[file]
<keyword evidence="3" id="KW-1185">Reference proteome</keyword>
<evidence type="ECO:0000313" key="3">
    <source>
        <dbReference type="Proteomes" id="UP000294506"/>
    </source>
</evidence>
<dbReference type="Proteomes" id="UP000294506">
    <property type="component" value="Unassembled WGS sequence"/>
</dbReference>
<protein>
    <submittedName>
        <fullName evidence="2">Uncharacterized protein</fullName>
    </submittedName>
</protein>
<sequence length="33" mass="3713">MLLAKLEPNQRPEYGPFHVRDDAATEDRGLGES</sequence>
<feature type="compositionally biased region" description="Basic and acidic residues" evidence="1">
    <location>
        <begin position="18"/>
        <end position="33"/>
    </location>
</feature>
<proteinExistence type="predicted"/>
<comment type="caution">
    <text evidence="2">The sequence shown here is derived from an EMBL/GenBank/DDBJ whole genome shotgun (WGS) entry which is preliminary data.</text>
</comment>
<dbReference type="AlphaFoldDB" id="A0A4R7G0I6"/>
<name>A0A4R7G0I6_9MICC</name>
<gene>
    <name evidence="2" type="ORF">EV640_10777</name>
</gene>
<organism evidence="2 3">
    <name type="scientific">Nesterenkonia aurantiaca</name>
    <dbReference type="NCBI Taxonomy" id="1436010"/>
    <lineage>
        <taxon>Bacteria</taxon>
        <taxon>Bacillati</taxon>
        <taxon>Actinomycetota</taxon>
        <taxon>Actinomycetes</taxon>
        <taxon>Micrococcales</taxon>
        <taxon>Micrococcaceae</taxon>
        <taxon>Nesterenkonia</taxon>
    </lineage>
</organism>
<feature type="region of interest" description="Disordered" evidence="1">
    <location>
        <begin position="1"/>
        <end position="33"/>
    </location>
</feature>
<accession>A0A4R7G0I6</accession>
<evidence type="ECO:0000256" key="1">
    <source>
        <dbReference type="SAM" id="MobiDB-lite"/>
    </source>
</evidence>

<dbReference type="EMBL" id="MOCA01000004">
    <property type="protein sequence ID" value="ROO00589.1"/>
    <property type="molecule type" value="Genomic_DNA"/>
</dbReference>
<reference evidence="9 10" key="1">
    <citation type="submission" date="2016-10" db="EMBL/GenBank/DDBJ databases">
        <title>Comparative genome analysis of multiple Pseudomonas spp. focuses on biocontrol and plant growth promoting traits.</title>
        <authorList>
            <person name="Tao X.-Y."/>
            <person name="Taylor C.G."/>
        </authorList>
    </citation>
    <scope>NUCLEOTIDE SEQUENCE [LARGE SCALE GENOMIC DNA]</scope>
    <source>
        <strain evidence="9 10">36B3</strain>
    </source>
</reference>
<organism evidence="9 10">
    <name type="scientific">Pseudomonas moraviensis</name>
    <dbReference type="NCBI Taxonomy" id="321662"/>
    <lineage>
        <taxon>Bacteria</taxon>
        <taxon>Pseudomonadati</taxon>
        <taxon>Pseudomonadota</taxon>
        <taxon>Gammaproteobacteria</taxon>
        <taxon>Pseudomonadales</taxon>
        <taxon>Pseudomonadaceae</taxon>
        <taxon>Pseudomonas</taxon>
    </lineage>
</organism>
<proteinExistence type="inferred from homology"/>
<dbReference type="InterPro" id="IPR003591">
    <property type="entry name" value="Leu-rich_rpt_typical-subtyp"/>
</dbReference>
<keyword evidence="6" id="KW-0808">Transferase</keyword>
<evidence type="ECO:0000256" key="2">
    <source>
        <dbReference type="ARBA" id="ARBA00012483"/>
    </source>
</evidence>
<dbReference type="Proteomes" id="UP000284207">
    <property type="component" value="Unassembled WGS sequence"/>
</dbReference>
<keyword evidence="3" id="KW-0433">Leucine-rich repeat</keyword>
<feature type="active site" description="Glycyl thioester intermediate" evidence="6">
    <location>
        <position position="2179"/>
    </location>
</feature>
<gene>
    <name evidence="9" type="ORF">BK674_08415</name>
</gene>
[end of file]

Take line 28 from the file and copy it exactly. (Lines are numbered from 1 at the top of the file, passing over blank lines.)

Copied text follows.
<gene>